Navigating Your Move To The Cloud | npENGAGE

Navigating Your Move To The Cloud

By on Oct 16, 2012


Moving on-premise systems (or infrastructure) to the cloud can offer numerous benefits to nonprofit organizations, most commonly: scalability, “pay-as-you-go” pricing, economies of scale and outsourcing the management of hardware, to name a few.

(Browse some of the thoughts from other npENGAGE authors on key benefits and impact, or this classic and entertaining article from on ongoing discussions about differing perspectives on the future of cloud-based technology.)

That said, this move can be a big change for organizations used to managing and/or developing applications in-house.  Here are some key considerations when planning a cloud-based implementation:

  • Deployment Model:  Will your system be hosted in its own environment, with dedicated hardware?  Or in a multi-tenant environment, with shared hardware and/or co-mingled data?
  • Integrations:  Will your cloud-based system need to “talk” to other systems?  If so, what are the options for integrations?  Web services? File exchange?  Enterprise Service Bus (ESB)?
  • Environments:  What environments are provided beyond Production? For instance, Development or Training environment(s)?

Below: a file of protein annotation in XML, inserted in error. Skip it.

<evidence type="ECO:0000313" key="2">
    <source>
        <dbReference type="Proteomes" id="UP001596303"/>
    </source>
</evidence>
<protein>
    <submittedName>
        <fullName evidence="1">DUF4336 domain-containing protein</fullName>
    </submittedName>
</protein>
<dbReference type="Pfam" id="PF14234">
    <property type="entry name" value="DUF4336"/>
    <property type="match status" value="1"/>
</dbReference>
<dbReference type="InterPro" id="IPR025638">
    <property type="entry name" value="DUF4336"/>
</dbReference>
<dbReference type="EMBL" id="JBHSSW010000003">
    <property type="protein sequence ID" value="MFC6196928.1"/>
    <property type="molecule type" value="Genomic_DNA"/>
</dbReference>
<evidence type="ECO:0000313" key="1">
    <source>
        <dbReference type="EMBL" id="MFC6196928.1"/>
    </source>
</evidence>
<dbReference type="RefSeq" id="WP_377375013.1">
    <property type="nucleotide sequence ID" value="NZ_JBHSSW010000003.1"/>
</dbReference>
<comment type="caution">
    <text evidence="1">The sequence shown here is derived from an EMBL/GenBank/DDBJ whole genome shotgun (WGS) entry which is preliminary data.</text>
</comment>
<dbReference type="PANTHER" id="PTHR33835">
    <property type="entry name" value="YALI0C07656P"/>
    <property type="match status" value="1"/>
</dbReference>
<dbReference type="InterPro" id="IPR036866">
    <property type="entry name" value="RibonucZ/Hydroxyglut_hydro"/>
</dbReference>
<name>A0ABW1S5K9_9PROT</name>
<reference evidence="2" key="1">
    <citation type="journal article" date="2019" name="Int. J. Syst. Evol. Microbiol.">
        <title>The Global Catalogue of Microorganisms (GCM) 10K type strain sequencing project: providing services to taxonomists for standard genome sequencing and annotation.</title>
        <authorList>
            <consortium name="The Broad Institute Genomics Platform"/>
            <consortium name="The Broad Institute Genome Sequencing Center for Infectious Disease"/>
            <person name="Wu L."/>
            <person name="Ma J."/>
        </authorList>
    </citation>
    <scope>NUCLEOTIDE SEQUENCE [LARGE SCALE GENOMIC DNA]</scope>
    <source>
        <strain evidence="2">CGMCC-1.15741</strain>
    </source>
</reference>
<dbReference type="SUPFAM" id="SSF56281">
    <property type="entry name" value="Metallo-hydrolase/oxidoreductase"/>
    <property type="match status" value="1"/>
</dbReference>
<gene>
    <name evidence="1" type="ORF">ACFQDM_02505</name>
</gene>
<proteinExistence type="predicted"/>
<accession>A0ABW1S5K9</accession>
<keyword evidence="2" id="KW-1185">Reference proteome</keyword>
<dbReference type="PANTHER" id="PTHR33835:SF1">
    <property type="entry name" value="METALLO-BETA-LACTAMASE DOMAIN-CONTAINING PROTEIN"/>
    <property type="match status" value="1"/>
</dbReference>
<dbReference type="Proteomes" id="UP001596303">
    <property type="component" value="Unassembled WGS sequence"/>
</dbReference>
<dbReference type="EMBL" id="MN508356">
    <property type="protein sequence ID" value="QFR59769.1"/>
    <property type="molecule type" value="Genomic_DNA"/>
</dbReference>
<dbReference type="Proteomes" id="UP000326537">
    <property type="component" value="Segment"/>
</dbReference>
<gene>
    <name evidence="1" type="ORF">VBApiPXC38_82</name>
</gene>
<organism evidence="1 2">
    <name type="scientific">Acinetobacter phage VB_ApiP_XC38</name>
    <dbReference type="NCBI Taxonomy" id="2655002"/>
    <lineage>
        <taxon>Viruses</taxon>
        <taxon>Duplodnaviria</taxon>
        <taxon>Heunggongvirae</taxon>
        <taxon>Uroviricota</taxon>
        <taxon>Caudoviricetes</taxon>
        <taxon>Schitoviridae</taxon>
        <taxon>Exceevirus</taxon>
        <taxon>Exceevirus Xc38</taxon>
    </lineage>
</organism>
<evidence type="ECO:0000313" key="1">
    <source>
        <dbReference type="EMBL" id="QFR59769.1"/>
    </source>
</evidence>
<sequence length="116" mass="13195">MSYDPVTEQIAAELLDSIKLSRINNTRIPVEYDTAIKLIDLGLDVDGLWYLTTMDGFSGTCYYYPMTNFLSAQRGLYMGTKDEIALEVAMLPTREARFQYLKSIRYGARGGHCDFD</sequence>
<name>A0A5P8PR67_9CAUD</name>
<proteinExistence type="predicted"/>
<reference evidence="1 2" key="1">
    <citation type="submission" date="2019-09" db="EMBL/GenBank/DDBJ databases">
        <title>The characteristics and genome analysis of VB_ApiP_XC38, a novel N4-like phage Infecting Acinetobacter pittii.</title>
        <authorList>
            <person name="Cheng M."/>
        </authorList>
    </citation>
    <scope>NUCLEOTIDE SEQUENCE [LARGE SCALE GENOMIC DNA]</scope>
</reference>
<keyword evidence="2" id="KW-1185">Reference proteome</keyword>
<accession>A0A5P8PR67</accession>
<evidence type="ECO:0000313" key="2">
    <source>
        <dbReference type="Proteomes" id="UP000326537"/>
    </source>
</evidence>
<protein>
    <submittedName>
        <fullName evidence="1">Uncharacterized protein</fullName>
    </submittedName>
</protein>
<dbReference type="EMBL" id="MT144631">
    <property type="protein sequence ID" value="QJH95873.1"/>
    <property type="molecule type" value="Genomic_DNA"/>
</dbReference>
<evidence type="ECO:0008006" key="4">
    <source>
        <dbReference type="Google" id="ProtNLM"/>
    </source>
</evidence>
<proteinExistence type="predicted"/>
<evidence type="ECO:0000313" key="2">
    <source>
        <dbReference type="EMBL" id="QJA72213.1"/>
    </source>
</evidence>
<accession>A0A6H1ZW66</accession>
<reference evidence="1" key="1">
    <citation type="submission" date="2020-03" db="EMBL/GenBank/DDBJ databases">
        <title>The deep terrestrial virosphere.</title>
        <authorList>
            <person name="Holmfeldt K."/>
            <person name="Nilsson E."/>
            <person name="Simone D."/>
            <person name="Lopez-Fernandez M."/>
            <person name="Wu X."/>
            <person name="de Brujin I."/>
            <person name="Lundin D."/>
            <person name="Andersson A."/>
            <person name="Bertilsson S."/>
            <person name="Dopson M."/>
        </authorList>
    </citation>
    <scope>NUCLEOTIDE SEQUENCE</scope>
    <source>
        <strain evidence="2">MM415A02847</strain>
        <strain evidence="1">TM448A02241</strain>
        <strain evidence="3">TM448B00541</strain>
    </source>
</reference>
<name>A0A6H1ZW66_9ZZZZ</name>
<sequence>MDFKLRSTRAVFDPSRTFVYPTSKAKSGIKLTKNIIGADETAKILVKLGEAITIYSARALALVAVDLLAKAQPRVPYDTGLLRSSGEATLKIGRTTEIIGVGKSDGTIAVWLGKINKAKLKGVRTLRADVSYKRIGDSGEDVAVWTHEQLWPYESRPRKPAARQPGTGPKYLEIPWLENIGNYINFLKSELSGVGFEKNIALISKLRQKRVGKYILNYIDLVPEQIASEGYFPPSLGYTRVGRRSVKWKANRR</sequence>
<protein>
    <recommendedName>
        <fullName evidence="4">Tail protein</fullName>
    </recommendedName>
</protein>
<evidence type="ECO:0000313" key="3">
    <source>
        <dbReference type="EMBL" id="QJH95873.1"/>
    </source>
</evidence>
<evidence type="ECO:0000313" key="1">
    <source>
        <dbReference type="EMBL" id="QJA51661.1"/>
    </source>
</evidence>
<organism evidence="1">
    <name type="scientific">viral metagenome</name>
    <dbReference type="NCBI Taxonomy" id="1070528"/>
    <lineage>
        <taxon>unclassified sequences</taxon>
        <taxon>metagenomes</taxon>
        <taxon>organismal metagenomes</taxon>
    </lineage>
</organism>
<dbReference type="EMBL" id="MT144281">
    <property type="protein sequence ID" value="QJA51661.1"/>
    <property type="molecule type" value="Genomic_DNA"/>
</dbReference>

• Technical Considerations:  Will you have direct database access (unless deploying into a private cloud model, the answer is often “no”)?  What options will have to “customize” the system?  How will your various users be able to get data out of the system?
  • Security and Compliance:  How sensitive is your data, and what guarantees are provided for its security?  Key considerations for nonprofits include uptime, disaster-recovery, and PCI-compliance for credit card processing.

This is just the tip of the iceberg, there’s a kitchen sink full of other considerations depending on your technical and business needs.

As with many questions in IT, there isn’t necessarily a right or wrong answer to the questions above.  But, the answer will definitely impact your long-term technology strategy.

What are your main considerations as a CIO, IT Director, Executive, or End User?


One of the founding members of Blackbaud’s interactive services team, Bo Crader works in various capacities as a business architect, implementation advisor and strategist. Recent projects include developing a multi-site rollout approach for a large healthcare organization, advising on the launch of a rebranding effort for a national federated nonprofit, and leading enterprise-wide organizational and technical assessments. A Blackbaud veteran, Bo has held positions in communications, consulting and business solutions.  He worked previously in publishing and served in the military. Specific areas of expertise include interactive strategy, emerging technologies, solution architecture and design, and project planning. Bo has been published in a number of publications on topics related to technology and fundraising trends. Bo holds a Master’s degree from the University of Georgia.  Bo is a frequent volunteer in his local community of Clemson, South Carolina, where he recently led an effort to start a nonprofit, and now serves as the organization’s Board Chair.

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